The four days felt like a hiatus.Day 30
743 km! Ouch
Kisolanza Farm, Iringa
So. This is the big one-over 7OO km, including a border crossing and our first change of time zone. We leave Malawi behind and head as far across Tanzania as we can in the light before camping for the night and heading for Zanzibar. This is the 40th country in the world that I've visited according to the Stanley method of reckoning, which oddly allows me to count both Wales and USA. Reckon that's about 20 percent-nice stat.
Catching people sleeping on the bus became quite an art form. I know there are plenty of me, but this one of Karen is the best I got.Day 31
Dar es Salaam
Turns out Wildlife Adventures gave Calisto the wrong distances; today was a bitch. It was a long was and we needed a ferry to cross the river in Dar to get to the camp site. After tents in the dark, followed immediately by dinner in the bar, where there was an uncomfortable discussion about ‘how early some people are getting up and ‘noise made by people coming back from the bar late’, there was little option but to stay in the bar and play pool by torchlight (Tanzania has regular power outages).
All this meant we forgot insect repellent. Milly got the crap bitten out of her by mossies (I won’t post the photos of her feet); I was invaded by ants-picking about 20 out of my hair like a monkey. When Vincent the crazy Aussie from Perth latched onto us, it was time for bed.Days 32-34
Didi had been looking forward to Zan from the outset; I didn’t know much but expected it to be good. We took the ferry over (leaving Stanford and the truck behind). And I guess this image sets the scene for Zanzibar’s beautiful location in the Indian Ocean, and it’s historic roots.
Many of the streets were really narrow and I did wonder how we’d find the hotel again (3 days off from the tents). We were subjected to an appalling presentation from the hotel tour guy and against my better judgement I agreed to go on the spice tour the next day. We headed into town (old stone and quite lovely, but full of touts) and booked ourselves in for diving/snorkelling: Millie had her Padi, but Didi and I had to do a pool course before going out on the boat as we were beginners; Karen and Roger went for the snorkel option. Roger and I had been put off the swimming with dolphins option after the lonely planet criticised a lot of the operators for hassling the dolphins. So as the sun started to set for our first night in Zanzibar, we had sorted out what we doing for the remaining days. Time for a night out then.
We had some cocktails in the touristy Mercury bar (named for Freddie), which was good and then had dinner in the Old Fort. You need to be a bit careful, especially at night, so we walked Roger back to the hotel before heading out to the club we’d been promised; I hope Milly doesn’t mind me saying that she looked 3 months pregnant (her bladder was so full)-this amused me almost as much as I amused her later when I stepped in the drain the locals use; for you know what; wearing my action sandals.
From here it was downhill fast. The Bwani hotel club hadn’t yet opened, so we headed to the open air bar upstairs (if memory serves, it was covered in prison bars and your drinks came out of narrow slots). Some bloke thought Karen was a prostitute, so Didi went into the she’s Austrian and speaks no English routine and pointed out Karen was fully booked. Karen did bring a number of comedy blokes into our lives. Milly and I missed most of this as we were getting stuck into the Conyagi; we’d had Conyagi before (local fire water, half the price of any other spirit), but for some reason we were given half a bottle for about a quid in the bar. Milly made sure we finished and it nearly finished us. We heard some thumping and rightly guessed that the bar was now open. I know there was a lot of energetic dancing; I suspect the rhythm of the dancing was a bit off; I know Milly and I did most of the dancing, as every time we came back to our tables there would be another two guys talking to Karen and Didi, who were still Austrian (code for not interested); oddly they all always disappeared the moment I arrived (I must have been looking toned); I accused some locals of stealing my moves on the dancefloor (this meant me copying any really stupid dance moves out there); we ran out of money; we got home somehow. The next two nights were quite early to bed.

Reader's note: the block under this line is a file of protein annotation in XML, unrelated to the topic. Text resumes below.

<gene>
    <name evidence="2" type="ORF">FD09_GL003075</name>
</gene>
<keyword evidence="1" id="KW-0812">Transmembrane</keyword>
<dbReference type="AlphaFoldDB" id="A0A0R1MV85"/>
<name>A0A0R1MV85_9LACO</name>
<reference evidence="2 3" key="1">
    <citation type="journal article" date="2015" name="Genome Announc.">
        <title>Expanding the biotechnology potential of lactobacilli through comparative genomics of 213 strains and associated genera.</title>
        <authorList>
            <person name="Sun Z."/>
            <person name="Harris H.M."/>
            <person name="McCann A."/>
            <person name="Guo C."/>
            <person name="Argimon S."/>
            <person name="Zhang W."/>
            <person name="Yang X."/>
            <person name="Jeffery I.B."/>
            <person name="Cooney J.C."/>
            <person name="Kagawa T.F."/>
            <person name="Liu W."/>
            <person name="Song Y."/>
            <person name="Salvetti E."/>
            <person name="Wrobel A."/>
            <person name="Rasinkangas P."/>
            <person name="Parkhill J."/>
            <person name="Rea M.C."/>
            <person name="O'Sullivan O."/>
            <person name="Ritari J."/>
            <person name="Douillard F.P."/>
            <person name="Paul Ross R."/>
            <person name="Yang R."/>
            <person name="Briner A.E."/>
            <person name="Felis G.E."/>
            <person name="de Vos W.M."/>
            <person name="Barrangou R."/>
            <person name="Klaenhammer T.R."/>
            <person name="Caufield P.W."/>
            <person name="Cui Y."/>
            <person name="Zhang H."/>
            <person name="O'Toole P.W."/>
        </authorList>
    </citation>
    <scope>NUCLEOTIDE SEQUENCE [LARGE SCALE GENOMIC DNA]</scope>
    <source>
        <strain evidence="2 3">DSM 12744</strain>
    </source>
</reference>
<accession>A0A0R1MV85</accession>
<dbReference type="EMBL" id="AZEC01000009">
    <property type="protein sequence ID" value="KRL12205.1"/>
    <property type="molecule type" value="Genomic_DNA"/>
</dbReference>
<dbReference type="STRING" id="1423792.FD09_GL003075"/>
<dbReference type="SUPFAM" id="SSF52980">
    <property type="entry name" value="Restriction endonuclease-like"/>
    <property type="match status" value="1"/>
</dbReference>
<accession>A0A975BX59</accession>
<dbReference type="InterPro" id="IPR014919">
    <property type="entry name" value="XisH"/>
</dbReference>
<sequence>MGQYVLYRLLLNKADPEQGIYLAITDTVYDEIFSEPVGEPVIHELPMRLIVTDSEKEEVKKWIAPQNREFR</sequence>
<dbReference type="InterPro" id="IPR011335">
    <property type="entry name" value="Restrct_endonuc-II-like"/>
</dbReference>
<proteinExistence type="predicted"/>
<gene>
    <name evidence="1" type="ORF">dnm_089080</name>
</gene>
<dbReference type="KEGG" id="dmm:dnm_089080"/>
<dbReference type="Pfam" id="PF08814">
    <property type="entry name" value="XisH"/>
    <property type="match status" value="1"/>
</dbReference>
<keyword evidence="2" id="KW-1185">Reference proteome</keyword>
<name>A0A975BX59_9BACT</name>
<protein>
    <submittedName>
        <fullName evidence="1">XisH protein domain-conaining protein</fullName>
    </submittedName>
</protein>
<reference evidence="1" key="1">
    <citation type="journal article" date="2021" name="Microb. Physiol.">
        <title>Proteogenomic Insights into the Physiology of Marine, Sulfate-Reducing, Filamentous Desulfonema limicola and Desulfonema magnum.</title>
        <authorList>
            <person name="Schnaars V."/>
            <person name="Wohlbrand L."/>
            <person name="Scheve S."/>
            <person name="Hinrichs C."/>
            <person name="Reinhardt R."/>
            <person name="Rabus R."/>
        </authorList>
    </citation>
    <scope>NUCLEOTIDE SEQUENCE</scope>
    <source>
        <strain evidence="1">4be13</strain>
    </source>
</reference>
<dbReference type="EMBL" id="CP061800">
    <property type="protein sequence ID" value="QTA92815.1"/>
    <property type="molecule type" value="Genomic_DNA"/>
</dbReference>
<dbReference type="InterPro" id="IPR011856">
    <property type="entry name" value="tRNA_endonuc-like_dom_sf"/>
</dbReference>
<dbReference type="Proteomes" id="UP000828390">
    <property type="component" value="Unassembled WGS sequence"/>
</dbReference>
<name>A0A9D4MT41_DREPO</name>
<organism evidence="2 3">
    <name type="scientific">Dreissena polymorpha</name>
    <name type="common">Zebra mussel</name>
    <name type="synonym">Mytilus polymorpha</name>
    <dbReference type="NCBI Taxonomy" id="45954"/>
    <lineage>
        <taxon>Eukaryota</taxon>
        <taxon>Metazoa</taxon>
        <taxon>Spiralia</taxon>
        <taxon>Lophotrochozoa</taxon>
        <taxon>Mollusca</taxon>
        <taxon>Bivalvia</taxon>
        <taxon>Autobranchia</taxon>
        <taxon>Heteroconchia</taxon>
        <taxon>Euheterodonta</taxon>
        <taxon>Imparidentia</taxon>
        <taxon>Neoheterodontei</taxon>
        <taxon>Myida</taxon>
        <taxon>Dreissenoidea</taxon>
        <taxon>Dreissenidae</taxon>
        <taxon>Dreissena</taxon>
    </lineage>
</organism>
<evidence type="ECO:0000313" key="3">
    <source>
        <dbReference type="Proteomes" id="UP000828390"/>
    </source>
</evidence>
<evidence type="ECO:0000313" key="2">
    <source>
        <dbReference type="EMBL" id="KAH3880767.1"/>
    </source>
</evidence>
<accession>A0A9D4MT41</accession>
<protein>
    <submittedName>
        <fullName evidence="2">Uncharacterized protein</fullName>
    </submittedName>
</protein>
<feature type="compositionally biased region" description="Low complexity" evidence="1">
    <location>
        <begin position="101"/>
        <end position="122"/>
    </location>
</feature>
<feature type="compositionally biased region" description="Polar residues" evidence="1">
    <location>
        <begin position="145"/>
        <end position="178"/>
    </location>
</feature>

The spice tour was really good I will happily admit. I was not. At one point there was some papaya wine we were meant to taste; I took one sniff, did a full body retch and passed it on untouched. We spent 4 hours in searing heat, wandering round, eating stuff, seeing what nutmeg looks like, learning about soap berries (rub them together and they are soap, it was mad). Some of the kinds also made us a lot of stuff out of vines.
After that I think everyone went to bed aside from Didi and I who went to do out training dive in the swimming pool. I had a bad start-gagging when trying to breathe underwater for the first time, but after that got to grips with what we needed to know and was pleased how calm I felt. Cured the hangover too. Have to say swimming round a hotel pool, complete with regular punters, did feel a but pervy.
The next day was diving. We went out on a big wooden and did a couple of dives. Mill went off with an English girl, who was studying on the island. When I had a chat it turned out she had camped pretty next me to at Glasto last year had seen the dancing two nights before. Small world.
The dive was great; I had no idea most of the time what I was looking at, but the reefs were beautiful and there were colourful fish everywhere. I fully intend to get my Padi in Oz (these dives should count), and I think I’ll look into one of those things that converts your camera to work underwater. Funnily, Didi and I had problems with our buoyancy-alternately floating off or sinking like a stone, so we had to hold hands most of the time. Slept well that night.Day 35
Dar es Salaam
Today was basically returning to the camp at Dar before moving on to Arusha, which is our point for exploring the Serengeti. The excitement of braids has waned (and they’re falling out and are getting gross); taking out Mill's braids took a sweaty hour in the bar. Most of mine had already gone, I don’t think there are photos of the mad day after Mill sat on one side of me at dinner and took most of that side out, while leaving the rest. I had a kind of half corn row, which was even weirder. Didi's also given up: hers went on Zan. Playing pool later the girls finally put my hair out of its misery and the braided posse passed into memory.Day 36